Calossi, Enrico (2009) Organizzazione e funzioni dei partiti politici a livello europeo : il caso del Partito della sinistra europea. Advisor: Bardi, Prof. Luciano. pp. 252. [IMT PhD Thesis]
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The theme of so-called Europarties generally has been analysed from two main different points of view: one stressing on the party parliamentarian organisations (the Eurogroups) and one focusing on transnational federations (Parties at European Level) (Hix and Lord 1997, Kreppel 2002, Marks and Steenbergen 2004). The aim of my thesis is the empirical application of the theoretical framework of organisation and functioning of the extraparliamentarian federation to the case of the European Left. The first chapter of the thesis is devoted to define the object of the analysis. In literature a persistent lack of clarification in the use of terms such as Europarties, supranational parties, European party federations and Eurogroups still exists. This confusion is not longer acceptable after the approval of the EU regulation 2004/2003 that fixes the term of Political Party at European Level to define the European party federations. The analysis of these parties has been conducted from two different points of view. The first is based on an organisational approach. The well-known theory of cartel party, by Peter Mair and Richard Katz (1995), divides party organisation in three faces: the party in institutions (Party in Central Office/PPO);the extraparliamentarian structures (Party in Central Office/PCO); the membership and base units (Party on the Ground). This party organisation leads to a growing autonomy (stratarchy) of each part towards the others (Carty 2006). This model seems to function well for those parties operate at European level. Using this approach we can interpret the process of institutionalisation of Parties at European Level as the application of PCO concept in the European domain. Eurogroups and National Parties would be identified respectively with party in Public Office and with Party on the Ground. In this view the expression “Europarty” should be used to identify the amount of relations amongst these three faces. In this optical this work tries to define the ideal typical organisation of the Political Party at European Level, devoting particular attention to its bodies (congress, council of national leaders, executive board, and president), reporting the data of funds received from European Parliament and describing the growing role of the political foundations at European level. Parties at European level are then analyzed also along a functionalist approach, that is how parties perform their role of mediation between public institutions (the State) and society (the citizens). In classic literature (Bryce 1921, Schattschneider 1942, Neumann 1956, King 1969, Sartori 1976) the main party functions are: interests’ articulation and aggregation, vote structuring, political communication and citizens’ education, development and organization of citizens’ participation, and policy-making. In the analysis of these variables, chiefly on the review of the political parties at European level having lost much power in managing these functions. It seems they have devoted much power to the other faces of Europarty: National Parties and Eurogroups. Before facing the real application of ideal typical framework to the empirical case of the European Left, the first historical efforts of coordination of the alternative Left have been reconstructed. The first and the second Labour and Socialist Internationals were the earliest organisations to promote the cooperation of national groups, movements, trade union and parties at the international level. For this it can be said that Left parties have been the first partied to face with the problems related to international cooperation. After the critical juncture of the Russian Revolution a split occurred inside the Left parties’ family creating the apparently incurable dichotomy between the socialdemocratic and reformist Left and the other Left, nicknamed, according to different point of view, as Alternative, Extreme, Radical, Revolutionary, etc… At the beginning the coordination of this not-reformist Left has been directly managed by the Soviet Communist Party and by the Soviet Government. During the 70s the experiment of Eurocommunism tried to find a “third” way between Soviet Communist and pro-west Socialdemocracy. Only after the fall of the Soviet Union the Alternative Left succeded in creating its autonomous and not-governmental forms of coordination. In 1991 the New European Left Forum has been the first loose not-institutional attempt to coordinate again these parties. In 1994 the Eurogroup of the Ghauce Unitaire Européenne – Nordic Green Left (GUE-NGL) has been the first institutional coordination in the European Parliament. These organisations have bene the first steps towards the foundation of the Party of the European Left (EL) whose break-in in the European political system has been promoted just by some parties that were used to meet each other in these two preceding organisations. After having described the formation process of the European Left, in the third chapter, the general framework described in the first chapter, has been applied on the empirical case. Thus I have analyzed the party organizational structure and the functions’ performing of the European Left, taking care of the different party bodies and pointing out their real functioning. These studies have been carried out through the analysis of the official story (i.e. party Statutes, internal Regulations and financial budgets) and the interviews of privileged observers (EL President, members of internal bodies, party employees, etc…). In the analysis of budget I have stressed that only a minor part of the party expenses are dedicated to the organization and the strengthening of the relationships between the EL and the European citizens. Rather the largest part of funds is devoted to the organisation of meeting (of party organs or with other organisations or movements). This is also at the basis of what I have discovered in analyzing the EL role in performing party functions as they have been described in the first chapter. The main point I have stressed out is the general lack of contacts with the European citizens. This poor performance of the European Left is not only due to the common behavior of political parties at European level that devolve much power and many functions directly to Eurogroups and, especially, to National Parties. That is also reinforced by the fact that only a part of the national parties involved in the Cofederal Group of GUE-NGL are actually members of the Party of the European Left. This weak overlapping amongst parties of the same political family causes the feeble capacity of inclusivity and the partial presence of the EL in the European countries (some important countries are not covered by EL because the chief national Left party of the country is not EL member). This differentiation of parties’ behavior towards such an institutional supranational coordination is a symptom of huge and relevant divisions inside the political family EL would aim to represent. The state of division in the Alternative Left is significantly higher than in the other political families. Such a situation has motivated the fourth and last part of the thesis in which political lines of different political subgroups of Left parties are analysed. Previously the political positions of European Left (through the official positions in electoral platforms, statutes, congress thesis) have been divided in some issues: economy and job policy, civil rights and freedoms, environment, international relations and peace, alliances’ strategy and relation with other parties, EL cultural heritage and the historical judgment over the East-European regimes. These positions, analysed thought a qualitative approach, are confronted with those of several groups of Left parties (taken mainly from the electoral platforms for the European elections). The first is composed by the member parties of European Left. Then there are the political positions and strategies of the observer parties of EL, those of the so-called “communist” parties (the orthodox communists), those of the members of the Nordic Green Left Association (one of the official sub-group of GUE-NGL), those of the AntiCapitalist Left (of Trotskyist origins), and those of parties without any international affiliation that I define as “cani sciolti” (mavericks). These bilateral confrontations lead to some conclusions. For example the different positions on the East-European regimes is the key reason of not-affiliation of the “communists” to the EL (the Hungarian Communist Party has left the EL in the April 2009 just criticizing the EL position towards “Eastern experience”). Again for example NGLA and EL are divided especially over the idea of Europe: the EL (and EL parties) is pro-integrationist while the Nordic (Scandinavian) parties are strongly Eurosceptic. Without going on describing all the differences it is important to conclude this abstract affirming that the differences in more concrete policy field (as the Economic and labour policy, the environmental policy, the questions of civil rights, and the question of peace and opposition to war) are not so important for the political divisions within the Alternative Left parties. The idea of Europe, the strategy of alliances (at European and nation level) and, quite surprisingly, the judgment over real socialism in Eastern Europe are the main element of different international affiliation for the Alternative Left parties of the European Union.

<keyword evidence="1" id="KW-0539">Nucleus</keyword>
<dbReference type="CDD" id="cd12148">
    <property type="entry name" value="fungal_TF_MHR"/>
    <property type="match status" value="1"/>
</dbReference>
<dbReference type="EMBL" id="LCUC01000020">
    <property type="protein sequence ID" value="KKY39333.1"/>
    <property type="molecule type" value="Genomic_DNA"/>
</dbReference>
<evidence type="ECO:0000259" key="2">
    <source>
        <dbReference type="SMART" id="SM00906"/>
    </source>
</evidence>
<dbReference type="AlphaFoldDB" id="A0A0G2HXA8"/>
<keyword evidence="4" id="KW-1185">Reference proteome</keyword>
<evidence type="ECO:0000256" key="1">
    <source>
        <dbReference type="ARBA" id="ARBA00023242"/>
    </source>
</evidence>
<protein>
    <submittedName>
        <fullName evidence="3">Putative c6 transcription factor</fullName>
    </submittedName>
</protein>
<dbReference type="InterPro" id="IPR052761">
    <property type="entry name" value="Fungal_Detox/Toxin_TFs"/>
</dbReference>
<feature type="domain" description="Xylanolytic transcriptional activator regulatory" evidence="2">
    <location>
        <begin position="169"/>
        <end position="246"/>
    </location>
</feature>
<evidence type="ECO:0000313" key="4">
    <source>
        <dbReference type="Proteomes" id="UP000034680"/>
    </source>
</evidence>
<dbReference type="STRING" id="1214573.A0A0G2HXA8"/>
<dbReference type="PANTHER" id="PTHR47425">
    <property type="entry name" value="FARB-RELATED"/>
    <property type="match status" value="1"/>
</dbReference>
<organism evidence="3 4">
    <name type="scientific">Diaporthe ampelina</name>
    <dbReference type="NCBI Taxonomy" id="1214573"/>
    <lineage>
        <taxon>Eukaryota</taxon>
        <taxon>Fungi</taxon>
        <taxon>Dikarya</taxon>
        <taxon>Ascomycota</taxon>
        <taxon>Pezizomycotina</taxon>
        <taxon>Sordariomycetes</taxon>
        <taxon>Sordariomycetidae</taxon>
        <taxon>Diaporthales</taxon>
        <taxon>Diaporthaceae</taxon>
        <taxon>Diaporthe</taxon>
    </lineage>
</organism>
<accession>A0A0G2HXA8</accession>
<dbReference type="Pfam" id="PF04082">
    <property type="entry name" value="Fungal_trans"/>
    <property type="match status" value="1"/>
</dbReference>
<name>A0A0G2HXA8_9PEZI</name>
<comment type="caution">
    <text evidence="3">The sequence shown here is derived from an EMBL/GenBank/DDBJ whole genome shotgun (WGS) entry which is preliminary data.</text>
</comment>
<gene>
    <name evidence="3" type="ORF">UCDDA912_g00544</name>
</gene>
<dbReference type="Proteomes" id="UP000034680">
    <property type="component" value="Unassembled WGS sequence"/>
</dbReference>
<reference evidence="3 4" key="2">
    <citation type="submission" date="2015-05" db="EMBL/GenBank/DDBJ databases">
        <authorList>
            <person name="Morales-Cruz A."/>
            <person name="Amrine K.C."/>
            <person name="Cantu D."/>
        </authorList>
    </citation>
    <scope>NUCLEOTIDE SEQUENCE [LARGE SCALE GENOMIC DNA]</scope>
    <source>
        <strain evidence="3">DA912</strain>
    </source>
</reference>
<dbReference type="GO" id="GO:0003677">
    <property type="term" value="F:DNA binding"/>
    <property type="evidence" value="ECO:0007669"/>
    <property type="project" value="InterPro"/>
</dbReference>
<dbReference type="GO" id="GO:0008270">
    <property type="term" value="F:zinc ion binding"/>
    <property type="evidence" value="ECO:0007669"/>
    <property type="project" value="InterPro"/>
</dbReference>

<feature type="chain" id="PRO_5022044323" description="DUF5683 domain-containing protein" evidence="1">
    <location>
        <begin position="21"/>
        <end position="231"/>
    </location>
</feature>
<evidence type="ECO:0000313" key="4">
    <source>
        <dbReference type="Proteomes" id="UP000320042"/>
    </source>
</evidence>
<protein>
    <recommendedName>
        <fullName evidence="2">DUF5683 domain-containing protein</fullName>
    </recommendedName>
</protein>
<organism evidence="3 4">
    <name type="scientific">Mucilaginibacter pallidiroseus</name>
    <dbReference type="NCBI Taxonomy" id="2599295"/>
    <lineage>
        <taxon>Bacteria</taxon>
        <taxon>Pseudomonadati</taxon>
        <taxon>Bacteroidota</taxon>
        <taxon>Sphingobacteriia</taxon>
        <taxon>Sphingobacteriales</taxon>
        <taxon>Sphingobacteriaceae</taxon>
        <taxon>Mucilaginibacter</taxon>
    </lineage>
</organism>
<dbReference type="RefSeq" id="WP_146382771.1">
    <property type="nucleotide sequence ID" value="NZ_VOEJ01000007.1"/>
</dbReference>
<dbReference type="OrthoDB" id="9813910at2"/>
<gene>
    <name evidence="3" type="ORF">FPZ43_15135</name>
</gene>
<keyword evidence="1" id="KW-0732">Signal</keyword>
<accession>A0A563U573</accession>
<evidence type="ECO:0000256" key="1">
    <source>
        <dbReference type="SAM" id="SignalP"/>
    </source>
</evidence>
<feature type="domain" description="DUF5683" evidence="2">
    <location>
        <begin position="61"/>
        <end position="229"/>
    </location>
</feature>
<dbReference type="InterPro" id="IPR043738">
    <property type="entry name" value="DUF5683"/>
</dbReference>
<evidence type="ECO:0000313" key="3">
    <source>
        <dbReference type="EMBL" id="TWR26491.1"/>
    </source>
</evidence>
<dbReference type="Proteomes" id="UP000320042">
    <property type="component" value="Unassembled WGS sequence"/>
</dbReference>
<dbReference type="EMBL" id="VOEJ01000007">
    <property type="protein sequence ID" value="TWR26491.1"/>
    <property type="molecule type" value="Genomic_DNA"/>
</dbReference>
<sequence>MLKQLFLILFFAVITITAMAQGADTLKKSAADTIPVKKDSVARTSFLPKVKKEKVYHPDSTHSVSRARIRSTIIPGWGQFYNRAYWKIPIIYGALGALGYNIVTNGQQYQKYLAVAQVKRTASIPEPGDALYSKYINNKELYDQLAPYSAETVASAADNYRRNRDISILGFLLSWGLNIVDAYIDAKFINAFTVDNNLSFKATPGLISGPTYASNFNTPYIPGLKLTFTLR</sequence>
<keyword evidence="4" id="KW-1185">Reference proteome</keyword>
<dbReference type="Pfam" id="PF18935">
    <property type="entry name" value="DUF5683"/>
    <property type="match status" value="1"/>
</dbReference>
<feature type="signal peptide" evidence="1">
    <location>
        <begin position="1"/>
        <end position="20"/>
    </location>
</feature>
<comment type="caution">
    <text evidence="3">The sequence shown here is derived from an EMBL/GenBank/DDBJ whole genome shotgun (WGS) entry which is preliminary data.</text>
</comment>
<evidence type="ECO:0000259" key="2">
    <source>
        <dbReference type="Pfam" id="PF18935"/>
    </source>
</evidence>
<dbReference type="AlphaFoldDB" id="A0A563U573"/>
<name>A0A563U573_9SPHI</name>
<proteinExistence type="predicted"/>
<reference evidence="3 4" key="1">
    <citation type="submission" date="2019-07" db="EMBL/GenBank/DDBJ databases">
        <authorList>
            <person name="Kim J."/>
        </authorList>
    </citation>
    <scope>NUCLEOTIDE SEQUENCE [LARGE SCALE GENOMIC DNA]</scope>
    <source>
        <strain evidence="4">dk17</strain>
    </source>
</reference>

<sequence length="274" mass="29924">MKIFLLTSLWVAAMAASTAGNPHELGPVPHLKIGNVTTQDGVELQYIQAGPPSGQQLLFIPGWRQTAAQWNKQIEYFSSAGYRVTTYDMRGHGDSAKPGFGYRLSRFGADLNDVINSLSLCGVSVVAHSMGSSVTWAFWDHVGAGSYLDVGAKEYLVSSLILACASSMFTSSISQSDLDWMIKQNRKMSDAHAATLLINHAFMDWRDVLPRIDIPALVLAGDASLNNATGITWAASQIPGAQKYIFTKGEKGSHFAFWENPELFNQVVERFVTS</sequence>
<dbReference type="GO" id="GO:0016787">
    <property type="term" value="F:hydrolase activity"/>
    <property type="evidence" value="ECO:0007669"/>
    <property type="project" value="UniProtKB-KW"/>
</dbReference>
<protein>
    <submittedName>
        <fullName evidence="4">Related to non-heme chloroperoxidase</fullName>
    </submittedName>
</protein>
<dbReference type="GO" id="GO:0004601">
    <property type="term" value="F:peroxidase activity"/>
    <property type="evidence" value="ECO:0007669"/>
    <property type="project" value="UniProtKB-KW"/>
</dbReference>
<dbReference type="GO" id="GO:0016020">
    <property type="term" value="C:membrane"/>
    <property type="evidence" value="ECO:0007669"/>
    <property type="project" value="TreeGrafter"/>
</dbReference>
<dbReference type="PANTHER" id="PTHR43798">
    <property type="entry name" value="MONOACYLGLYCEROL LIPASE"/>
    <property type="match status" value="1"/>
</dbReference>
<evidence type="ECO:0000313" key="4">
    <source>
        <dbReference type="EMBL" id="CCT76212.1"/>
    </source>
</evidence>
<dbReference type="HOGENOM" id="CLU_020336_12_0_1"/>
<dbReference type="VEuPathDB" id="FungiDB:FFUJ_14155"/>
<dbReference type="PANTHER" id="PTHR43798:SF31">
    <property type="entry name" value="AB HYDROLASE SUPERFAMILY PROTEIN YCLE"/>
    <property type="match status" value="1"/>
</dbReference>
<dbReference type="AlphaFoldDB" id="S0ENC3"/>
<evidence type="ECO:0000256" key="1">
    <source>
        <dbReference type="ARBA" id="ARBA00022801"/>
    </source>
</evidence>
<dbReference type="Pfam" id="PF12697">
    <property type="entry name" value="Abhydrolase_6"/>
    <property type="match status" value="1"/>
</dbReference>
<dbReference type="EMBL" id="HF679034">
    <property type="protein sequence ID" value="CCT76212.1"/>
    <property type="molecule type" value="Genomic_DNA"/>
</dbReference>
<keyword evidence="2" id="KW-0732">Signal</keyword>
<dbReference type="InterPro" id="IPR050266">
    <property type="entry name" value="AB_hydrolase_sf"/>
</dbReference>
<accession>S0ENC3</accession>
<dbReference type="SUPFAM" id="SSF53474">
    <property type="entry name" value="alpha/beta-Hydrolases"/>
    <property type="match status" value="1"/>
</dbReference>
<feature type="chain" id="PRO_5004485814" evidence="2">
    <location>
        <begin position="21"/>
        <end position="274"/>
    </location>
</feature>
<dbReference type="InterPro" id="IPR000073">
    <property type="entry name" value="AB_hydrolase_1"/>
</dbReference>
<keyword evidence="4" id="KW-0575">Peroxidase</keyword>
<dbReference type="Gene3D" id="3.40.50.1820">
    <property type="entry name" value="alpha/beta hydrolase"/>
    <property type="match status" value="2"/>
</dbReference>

|Item Type:||IMT PhD Thesis|
|Subjects:||J Political Science > JA Political science (General)|
|PhD Course:||Political Science and Institutional Change|
|Date Deposited:||17 Jul 2012 12:48|